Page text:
NEW DELHI — Angry politicians attacked the Indian government Tuesday for allowing two Italian marines accused of killing a pair of Indian fishermen last year to leave the country.
The government had allowed the marines to return to Italy in February to vote in national elections and to celebrate Easter with their families. Italy announced Monday it would not send the marines back to India to face trial as had been expected.
Opposition lawmakers held up proceedings in both houses of India's Parliament demanding the government explain what it plans to do to bring the marines back.
India said it is considering what steps to take next in the international dispute.
Minister for External Affairs Salman Khurshid said the government would respond appropriately to a letter from the Italian government declaring that the marines would not be returning to India.
"We are studying the implications of the position taken by Italy. We will take an informed decision after examining the communication from Italy," Khurshid said.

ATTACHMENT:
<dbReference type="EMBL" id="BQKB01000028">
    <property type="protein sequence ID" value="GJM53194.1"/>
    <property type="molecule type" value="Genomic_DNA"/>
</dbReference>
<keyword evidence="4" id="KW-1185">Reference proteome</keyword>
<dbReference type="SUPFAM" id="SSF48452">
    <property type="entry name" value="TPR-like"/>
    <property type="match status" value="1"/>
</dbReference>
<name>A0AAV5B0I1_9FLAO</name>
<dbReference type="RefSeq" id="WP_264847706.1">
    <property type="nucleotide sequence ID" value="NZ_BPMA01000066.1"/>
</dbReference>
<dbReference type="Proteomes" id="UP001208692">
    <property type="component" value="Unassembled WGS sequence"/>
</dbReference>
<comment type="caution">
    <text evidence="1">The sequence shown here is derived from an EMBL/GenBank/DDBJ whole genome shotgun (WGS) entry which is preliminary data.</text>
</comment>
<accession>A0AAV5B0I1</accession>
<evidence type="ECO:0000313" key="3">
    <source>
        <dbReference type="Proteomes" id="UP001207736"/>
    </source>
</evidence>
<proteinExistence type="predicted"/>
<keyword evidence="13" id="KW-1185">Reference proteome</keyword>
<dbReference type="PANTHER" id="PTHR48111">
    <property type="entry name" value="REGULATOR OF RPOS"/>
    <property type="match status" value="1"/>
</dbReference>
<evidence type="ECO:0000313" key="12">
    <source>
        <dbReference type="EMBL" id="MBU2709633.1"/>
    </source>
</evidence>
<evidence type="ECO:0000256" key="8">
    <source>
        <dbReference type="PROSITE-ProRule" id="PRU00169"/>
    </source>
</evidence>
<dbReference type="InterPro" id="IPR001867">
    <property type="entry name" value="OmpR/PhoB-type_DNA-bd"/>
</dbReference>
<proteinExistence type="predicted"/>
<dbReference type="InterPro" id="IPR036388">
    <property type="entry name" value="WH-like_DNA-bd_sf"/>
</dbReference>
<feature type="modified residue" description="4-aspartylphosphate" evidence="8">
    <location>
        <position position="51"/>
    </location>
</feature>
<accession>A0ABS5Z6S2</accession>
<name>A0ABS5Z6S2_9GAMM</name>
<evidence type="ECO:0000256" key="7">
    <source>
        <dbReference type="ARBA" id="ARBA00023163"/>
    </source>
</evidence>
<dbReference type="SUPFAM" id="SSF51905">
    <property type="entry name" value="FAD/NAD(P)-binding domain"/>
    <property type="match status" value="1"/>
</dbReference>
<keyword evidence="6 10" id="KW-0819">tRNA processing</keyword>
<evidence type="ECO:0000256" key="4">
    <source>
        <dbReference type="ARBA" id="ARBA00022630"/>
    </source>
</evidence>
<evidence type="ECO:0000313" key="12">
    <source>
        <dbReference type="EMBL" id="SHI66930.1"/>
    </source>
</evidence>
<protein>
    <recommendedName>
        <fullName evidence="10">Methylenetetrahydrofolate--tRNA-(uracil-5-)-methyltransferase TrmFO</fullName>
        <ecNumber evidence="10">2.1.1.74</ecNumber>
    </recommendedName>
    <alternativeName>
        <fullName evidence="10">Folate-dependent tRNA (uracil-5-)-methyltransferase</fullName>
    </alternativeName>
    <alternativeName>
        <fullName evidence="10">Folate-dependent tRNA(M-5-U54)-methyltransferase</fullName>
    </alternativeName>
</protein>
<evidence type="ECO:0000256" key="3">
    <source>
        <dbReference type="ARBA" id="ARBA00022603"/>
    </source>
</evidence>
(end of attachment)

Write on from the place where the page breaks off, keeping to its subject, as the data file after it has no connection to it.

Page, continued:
The marines were part of a military security team aboard a cargo ship when they opened fire on a fishing boat last February that they said they mistook for a pirate craft and killed two Indian fishermen. The shooting took place off the coast of India's southern state of Kerala.
The marines, Massimilian Latorre and Salvatore Girone, had been out on bail and awaiting trial.
The incident sparked a diplomatic dispute between the countries. Italy maintains the shooting occurred in international waters and that Rome should have jurisdiction. India claims the ship was in Indian territorial waters.
The Indian Supreme Court ruled earlier this year that the men should be tried by a special court to be set up by the central government in consultation with the chief justice. The decision removed the case from the jurisdiction of the southern state of Kerala, near where the shooting took place.
The Indian government had earlier allowed the two marines to go home over the Christmas holidays, after which they returned to India.
In February, India's Supreme Court allowed them to return home to vote.
Italy said Monday that India's decision to try the marines would violate their rights, in particular the principle of immunity for foreign state actors, and they would not go back.